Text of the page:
The Art of the 20th Century

Galerie Francesca Pia

Tony Morgan und Daniel Spoerri, Beefsteak, 1968, Standbild

Tony Morgan and Daniel Spoerri, Beefsteak, 1968, Film still

Since the 1960s Olivier Mosset has consistently explored the possibilities of painting as a medium of conceptuality and non-gestural abstraction. This exhibition, curated by the artist (who was born in Switzerland and lives in Tucson, Arizona), set out to demonstrate the cataclysmic and catalytic effect of film and video on painters – even if paintings to prove this point were omitted. Instead, the show was bookended by two of Mosset’s own non-painterly works. It opened with the photograph La Chute d’eau, sur le moulin, Chexbres (The Waterfall, above the Mill, Chexbres, 2009), which depicts the same waterfall near Lausanne found in Marcel Duchamp’s Étant donnés: 1° la chute d’eau / 2° le gaz d’éclairage (Given: 1. The Waterfall / 2. The Illuminating Gas, 1946–66) and, in so doing, refers back further still to Gustave Courbet’s L’Origine du monde (The Origin of the World, 1866). And it ended, skipping forward more than a century, with Mosset’s Last Run At Montriond 14 (2006), the last of four films presented in the show. The film documents a dragster racing car in the former gallery space of Circuit in the Montriond district of Lausanne; the car revved its engine hard before performing a wheel spin and depositing rubber scorch marks on the floor.

Mosset’s curatorial endeavour was to encapsulate the art of the last century in five works (the other three were made by artists who happened to have a background in, or connection to, French-speaking Switzerland). But he could just as well have claimed to be presenting a history of the Western world, albeit reduced to the car, oil, consumerism and the spectacle.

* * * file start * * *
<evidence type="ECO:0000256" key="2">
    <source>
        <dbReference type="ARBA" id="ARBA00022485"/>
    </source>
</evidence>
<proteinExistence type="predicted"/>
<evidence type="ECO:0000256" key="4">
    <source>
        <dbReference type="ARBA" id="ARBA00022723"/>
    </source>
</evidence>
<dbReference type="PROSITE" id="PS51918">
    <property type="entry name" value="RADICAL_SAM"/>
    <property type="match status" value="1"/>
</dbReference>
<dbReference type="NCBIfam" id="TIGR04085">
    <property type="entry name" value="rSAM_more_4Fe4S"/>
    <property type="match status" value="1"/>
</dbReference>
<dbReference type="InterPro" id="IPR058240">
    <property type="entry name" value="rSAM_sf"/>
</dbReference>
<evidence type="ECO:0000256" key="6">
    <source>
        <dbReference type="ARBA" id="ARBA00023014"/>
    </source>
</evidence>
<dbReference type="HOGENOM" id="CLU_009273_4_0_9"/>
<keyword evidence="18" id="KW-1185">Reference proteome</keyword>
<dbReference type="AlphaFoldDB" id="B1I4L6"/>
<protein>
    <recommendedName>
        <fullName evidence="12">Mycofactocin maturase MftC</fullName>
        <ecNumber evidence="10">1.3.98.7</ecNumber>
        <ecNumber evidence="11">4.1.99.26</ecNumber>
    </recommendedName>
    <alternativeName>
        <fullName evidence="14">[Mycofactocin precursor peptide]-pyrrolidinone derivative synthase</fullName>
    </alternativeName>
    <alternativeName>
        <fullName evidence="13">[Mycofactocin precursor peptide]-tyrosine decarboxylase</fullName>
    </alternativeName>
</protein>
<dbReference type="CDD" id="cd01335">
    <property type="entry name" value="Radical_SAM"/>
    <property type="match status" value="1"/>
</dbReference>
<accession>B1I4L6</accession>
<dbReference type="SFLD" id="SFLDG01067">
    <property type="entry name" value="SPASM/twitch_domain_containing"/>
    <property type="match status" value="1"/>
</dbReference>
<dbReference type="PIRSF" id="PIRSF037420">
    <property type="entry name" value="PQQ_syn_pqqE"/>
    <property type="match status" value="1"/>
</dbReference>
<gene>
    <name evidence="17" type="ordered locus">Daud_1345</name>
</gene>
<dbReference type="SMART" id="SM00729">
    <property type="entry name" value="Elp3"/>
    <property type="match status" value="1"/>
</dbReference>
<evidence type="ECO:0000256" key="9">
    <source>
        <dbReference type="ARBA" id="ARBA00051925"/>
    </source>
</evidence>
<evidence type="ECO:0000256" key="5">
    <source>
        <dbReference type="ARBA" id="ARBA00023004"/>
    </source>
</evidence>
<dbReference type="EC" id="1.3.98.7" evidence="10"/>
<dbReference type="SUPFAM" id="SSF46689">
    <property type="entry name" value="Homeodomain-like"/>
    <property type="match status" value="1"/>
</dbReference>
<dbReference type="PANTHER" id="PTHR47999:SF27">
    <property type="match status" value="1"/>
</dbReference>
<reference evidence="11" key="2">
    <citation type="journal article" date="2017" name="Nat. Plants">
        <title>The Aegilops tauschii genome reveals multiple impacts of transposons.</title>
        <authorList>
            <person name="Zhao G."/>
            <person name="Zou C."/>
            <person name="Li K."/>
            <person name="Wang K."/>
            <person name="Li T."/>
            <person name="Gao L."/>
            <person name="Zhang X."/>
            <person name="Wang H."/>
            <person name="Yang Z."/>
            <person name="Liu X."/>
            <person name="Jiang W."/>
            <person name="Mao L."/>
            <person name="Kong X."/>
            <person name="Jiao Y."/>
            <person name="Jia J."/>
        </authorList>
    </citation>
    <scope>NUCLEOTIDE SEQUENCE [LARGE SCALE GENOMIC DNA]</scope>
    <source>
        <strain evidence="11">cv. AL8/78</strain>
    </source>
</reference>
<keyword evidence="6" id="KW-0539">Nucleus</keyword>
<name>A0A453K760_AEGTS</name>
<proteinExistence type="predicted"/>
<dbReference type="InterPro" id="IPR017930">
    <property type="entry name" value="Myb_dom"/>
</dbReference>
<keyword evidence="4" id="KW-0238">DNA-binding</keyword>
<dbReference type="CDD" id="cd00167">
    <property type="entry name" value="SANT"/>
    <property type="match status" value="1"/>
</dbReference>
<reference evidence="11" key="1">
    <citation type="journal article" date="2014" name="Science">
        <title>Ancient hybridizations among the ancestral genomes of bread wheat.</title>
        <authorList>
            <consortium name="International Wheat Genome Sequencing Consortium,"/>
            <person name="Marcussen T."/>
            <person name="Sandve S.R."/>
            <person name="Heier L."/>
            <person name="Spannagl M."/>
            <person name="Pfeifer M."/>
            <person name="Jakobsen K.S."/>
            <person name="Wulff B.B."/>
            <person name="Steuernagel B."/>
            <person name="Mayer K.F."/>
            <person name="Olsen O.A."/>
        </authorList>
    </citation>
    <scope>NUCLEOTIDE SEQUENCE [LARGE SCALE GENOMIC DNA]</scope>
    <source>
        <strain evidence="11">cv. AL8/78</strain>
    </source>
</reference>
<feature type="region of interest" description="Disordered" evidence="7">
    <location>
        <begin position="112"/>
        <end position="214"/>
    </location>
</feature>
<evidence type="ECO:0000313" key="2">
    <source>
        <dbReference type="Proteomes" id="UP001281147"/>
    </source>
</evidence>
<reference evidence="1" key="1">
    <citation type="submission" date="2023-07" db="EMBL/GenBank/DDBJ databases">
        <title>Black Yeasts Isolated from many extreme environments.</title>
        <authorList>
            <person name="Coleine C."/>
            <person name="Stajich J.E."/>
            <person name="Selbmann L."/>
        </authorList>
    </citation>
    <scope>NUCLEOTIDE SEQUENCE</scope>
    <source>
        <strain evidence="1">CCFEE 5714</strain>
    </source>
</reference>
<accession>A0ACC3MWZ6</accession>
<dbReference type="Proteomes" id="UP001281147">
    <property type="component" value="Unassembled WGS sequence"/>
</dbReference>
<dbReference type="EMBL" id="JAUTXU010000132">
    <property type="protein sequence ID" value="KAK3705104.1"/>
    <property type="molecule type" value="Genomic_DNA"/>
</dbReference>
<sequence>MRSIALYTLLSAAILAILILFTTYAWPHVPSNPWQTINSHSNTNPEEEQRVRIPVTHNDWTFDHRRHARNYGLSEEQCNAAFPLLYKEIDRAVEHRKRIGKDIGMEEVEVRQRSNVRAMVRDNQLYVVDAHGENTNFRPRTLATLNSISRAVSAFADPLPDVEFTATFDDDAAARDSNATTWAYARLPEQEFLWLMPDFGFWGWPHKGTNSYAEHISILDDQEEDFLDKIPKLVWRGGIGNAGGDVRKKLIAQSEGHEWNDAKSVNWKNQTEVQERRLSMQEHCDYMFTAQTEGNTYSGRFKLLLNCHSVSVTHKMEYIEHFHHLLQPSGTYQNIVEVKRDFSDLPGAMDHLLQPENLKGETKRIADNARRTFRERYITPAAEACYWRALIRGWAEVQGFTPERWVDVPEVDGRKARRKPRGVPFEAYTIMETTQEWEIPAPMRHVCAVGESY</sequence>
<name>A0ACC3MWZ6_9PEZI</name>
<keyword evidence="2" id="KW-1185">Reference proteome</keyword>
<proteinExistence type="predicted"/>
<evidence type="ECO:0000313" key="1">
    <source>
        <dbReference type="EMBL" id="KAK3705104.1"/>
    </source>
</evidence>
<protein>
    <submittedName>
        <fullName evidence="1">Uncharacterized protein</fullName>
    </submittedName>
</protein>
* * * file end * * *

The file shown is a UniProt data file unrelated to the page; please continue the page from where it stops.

In the middle section of the exhibition, Sylvie Fleury’s video Carwash (1995) showed the artist washing a succession of vehicles and parodying the myths woven around fat American cars – the symbol of a sovereign state built on oil and industry lost its lustre in the face of her incessant cosmetic fussing. Next was a documentation of Ben Vautier’s ‘Actions de Rue’ (Ben – Actions de Rue 1960–1972, Ben – Street Actions 1960–1972, 1960–72), a series of black and white clips edited together with the artist’s retrospective commentary. In a delightfully rudimentary but effective way, Vautier disrupted urban life in Nice with gestures such as seating himself in the middle of a promenade in Attendre que le temps passe (Waiting for Time to Pass, 1966). Vautier’s voiceover situated these actions in the context of his colleagues in the Fluxus movement, and inspirational figures such as John Cage and George Brecht. The final piece was Tony Morgan’s film Beefsteak (1968), which was based on an idea from Daniel Spoerri and tells the story of a steak in reverse, letting the footage run backwards, from the point of human shit back to its consumption, cookery, butchery and eventually to the animal’s resurrection from the slaughterhouse floor, before it too does the inevitable and defecates.

Any attempt to find one overarching idea to which every part of this small puzzle of an exhibition could be related was in vain; there was always at least one work that would wriggle free from any tidy thematic bundle. In the spirit of Duchamp, Mosset bound together random moments and came out with more than the sum of their parts. It was an unorthodox, disparate and mischievous reduction of the 20th century, in which Mosset, French-speaking Switzerland and technology proved to be, as they say in French, the world’s belly button.

Aoife Rosenmeyer is a critic, translator and occasional curator based in Zurich, Switzerland.

Issue 1

First published in Issue 1

Summer 2011

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